As a result, North Carolina has been in an economic and educational tailspin causing teachers and rank and file citizens to actively protest these changes. As noted in previous columns, Rev. Dr. William Barber, president of the North Carolina State NAACP, created a Moral Monday movement comprised of rallies, marches on the State legislature, and national advocacy. His suit against Voter ID legislation ultimately led to it being overturned by the Fourth Circuit Federal Court of Appeals with a decision that explicitly pointed out the intentional discriminatory intent of the law (authored by a diverse group of three judges, one Caucasian female, one African American male, and one Caucasian male).

Teachers have been disproportionately victimized by Republican legislators as they seek to privatize public education. But they are fighting back via consistent advocacy in the print and broadcast media and in the halls of the state Capitol. With their supporters, teachers understand that their survival is dependent on actions that they take and not the good will of elected officials no matter how much they promise. Thus, teachers have made the defeat of incumbent Gov. Pat McCrory their number one priority. They recognize that his opponent, Attorney General Roy Cooper, a long-term supporter of public education, will have veto power over bills detrimental to public education even if a Democratic majority is not elected. Current polls strongly suggest that teachers and public education stakeholders will prevail.

In New Jersey, the future of public education is riding on the 2017 gubernatorial and legislative elections. Although Democrats have controlled both houses of the legislature for more than a decade, Gov. Chris Christie, with the help of the Cartel, has been able to push school privatization forward throughout both of his terms. In a unique alliance, billionaire Cartel member, David Tepper, founder of Better Education for Kids (B4K), and South Jersey political boss, George Norcross, who is creating his own corporate charter school empire in Camden, have worked in tandem with Christie to push their education reform program forward. The Cartel is also funding numerous Democratic legislators to carry out its will.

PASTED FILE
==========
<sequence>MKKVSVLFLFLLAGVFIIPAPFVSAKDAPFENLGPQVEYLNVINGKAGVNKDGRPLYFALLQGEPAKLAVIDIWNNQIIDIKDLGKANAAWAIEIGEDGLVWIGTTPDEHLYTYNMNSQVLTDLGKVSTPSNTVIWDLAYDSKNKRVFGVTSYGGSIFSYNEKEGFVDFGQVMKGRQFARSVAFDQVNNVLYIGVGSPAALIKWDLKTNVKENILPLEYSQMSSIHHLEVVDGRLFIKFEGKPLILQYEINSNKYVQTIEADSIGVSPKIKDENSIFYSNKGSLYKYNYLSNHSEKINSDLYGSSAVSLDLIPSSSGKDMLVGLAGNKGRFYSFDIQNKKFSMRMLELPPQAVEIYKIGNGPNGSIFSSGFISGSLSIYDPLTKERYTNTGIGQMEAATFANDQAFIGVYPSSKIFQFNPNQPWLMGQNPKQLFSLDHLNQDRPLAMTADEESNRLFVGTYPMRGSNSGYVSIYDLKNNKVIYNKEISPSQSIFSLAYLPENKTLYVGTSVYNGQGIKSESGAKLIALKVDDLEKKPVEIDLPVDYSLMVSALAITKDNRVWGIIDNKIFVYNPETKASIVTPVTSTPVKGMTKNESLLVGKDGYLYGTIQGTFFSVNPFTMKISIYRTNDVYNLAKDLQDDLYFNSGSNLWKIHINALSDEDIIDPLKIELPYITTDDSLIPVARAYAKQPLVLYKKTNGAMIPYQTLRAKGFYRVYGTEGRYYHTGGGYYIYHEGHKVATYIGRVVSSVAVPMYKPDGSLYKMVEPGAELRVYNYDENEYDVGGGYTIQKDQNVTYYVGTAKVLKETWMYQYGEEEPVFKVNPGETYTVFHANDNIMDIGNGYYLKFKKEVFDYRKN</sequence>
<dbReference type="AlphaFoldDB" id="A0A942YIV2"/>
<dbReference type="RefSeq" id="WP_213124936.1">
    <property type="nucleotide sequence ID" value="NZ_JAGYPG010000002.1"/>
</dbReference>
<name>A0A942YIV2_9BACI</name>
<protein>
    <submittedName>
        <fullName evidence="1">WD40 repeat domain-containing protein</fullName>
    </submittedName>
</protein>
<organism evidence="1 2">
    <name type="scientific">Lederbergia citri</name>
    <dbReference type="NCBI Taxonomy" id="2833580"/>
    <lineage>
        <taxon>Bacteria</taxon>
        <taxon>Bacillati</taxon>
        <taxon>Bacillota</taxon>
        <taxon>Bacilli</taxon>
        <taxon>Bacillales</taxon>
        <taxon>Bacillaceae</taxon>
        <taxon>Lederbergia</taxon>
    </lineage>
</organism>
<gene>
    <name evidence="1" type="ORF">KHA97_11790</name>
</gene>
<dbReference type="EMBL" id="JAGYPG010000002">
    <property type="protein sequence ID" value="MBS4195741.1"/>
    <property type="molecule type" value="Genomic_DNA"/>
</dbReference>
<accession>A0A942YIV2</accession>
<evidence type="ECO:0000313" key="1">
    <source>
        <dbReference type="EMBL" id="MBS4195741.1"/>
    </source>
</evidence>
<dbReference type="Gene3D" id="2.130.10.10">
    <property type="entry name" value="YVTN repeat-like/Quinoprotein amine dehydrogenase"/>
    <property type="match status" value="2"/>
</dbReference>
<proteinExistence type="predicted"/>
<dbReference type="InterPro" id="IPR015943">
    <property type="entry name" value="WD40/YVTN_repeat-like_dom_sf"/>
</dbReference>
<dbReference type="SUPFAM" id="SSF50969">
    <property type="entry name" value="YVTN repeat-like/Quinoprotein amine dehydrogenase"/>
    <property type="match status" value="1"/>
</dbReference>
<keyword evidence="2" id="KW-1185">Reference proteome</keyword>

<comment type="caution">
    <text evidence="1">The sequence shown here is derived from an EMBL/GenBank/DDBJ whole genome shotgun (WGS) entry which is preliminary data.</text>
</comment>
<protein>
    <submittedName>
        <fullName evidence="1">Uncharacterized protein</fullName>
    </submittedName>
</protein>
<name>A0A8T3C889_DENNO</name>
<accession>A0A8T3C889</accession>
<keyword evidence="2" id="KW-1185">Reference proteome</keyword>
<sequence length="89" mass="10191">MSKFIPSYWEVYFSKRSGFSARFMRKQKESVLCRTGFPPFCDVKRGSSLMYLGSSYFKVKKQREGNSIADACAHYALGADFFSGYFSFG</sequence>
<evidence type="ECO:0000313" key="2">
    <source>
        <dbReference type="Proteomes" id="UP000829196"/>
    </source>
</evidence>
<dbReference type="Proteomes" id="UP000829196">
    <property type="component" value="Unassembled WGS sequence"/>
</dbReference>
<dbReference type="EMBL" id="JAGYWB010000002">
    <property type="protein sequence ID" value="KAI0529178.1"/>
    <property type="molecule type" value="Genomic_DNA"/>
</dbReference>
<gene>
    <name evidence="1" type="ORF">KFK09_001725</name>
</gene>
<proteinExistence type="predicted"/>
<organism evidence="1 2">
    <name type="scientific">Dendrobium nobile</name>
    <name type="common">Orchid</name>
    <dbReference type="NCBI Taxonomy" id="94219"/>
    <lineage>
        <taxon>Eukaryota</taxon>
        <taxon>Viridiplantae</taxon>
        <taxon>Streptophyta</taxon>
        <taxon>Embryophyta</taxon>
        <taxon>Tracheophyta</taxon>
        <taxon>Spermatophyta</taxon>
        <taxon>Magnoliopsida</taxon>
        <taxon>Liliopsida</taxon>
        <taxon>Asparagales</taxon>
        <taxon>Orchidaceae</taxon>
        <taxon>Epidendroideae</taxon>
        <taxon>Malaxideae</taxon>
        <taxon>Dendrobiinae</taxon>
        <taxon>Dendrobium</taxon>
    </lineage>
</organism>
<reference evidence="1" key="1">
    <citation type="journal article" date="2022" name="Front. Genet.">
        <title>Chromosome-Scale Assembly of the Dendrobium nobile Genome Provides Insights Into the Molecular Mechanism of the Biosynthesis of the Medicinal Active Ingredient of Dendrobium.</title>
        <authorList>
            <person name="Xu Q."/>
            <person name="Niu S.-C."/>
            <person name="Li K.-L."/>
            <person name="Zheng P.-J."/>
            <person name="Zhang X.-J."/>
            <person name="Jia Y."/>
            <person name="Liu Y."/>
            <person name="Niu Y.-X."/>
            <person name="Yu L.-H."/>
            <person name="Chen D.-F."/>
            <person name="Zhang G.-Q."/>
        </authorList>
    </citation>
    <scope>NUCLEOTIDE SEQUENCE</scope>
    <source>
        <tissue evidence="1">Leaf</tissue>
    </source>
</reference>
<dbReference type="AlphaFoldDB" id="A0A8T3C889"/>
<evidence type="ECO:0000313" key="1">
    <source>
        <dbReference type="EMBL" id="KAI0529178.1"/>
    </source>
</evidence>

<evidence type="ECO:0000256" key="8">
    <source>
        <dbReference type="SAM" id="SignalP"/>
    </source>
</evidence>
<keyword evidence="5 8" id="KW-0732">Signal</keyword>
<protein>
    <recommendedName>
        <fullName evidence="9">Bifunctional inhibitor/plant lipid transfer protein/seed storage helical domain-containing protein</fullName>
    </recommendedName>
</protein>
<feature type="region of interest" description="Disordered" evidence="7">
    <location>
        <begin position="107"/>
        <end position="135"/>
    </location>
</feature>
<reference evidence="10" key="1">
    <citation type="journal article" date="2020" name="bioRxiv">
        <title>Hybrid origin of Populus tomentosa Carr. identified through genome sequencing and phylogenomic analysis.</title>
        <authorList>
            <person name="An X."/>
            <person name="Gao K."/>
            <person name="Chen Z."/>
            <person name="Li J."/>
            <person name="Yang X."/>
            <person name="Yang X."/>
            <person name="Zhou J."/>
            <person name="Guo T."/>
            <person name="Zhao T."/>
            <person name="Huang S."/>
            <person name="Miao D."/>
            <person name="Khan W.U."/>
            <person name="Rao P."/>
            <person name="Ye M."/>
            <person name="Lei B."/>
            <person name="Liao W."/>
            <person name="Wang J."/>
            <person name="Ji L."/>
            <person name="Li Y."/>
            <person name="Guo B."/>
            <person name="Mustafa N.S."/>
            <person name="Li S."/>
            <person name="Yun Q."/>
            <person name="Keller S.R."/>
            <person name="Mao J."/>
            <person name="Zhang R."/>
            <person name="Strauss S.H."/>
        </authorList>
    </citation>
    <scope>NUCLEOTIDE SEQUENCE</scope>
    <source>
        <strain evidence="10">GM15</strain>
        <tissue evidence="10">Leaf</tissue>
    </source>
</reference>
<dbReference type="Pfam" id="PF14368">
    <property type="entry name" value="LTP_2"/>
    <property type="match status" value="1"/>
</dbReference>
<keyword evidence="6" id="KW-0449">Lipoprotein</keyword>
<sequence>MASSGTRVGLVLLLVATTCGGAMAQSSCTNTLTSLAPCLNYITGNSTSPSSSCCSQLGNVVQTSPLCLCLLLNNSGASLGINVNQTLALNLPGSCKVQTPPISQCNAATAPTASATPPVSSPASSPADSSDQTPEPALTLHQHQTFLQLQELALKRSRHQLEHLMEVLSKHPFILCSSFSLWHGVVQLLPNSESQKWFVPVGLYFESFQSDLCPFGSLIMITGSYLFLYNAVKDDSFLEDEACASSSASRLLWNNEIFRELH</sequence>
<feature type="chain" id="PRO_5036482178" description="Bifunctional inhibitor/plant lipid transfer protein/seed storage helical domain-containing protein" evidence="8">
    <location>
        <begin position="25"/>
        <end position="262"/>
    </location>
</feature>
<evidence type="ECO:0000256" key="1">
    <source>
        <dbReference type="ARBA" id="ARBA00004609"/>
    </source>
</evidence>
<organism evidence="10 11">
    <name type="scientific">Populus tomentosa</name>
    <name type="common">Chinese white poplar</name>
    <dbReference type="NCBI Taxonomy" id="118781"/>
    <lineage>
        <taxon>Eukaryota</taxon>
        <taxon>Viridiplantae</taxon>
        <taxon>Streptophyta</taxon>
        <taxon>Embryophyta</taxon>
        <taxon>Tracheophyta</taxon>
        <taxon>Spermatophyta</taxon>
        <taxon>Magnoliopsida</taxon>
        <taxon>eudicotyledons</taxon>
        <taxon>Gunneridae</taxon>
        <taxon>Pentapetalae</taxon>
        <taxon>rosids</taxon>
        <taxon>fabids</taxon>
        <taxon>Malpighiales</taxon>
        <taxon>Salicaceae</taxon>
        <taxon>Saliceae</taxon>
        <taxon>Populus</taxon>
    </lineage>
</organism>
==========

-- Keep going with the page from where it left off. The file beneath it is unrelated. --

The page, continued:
The actual control of their votes is left to its New Jersey surrogates: George Norcross who is the ventriloquist behind Senate President Steve Sweeney and who controls nearly all the South Jersey’s Assemblypersons and Senators; Don Katz, who has manipulated the Montclair School Board and has made millions of dollars in profits for himself and his corporate friends; Joe DiVincenzo, Essex County Executive, who holds sway over most of the Essex County legislative delegation; and Mayor Steve Fulop, who handpicked the current superintendent of the Jersey City Public Schools and who heavily influences the Hudson County state elected officials—all Democrats who have advanced the privatization of public schools in their jurisdictions.

DiVincenzo has kept a low profile of late after his endorsement of Christie’s in 2013 failed to deliver Essex County; he was again unsuccessful in 2014 when he declared that Ras Baraka “… would be elected mayor of Newark over his dead body.” This time around, DiVincenzo is so far laying low in backing a candidate in the 2017governor’s race because his political credibility has taken a sever hit. In addition, he is being investigated for using the Essex County Community College print shop to duplicate political campaign materials which is a violation of state law but a perk DiVincenzo has long enjoyed.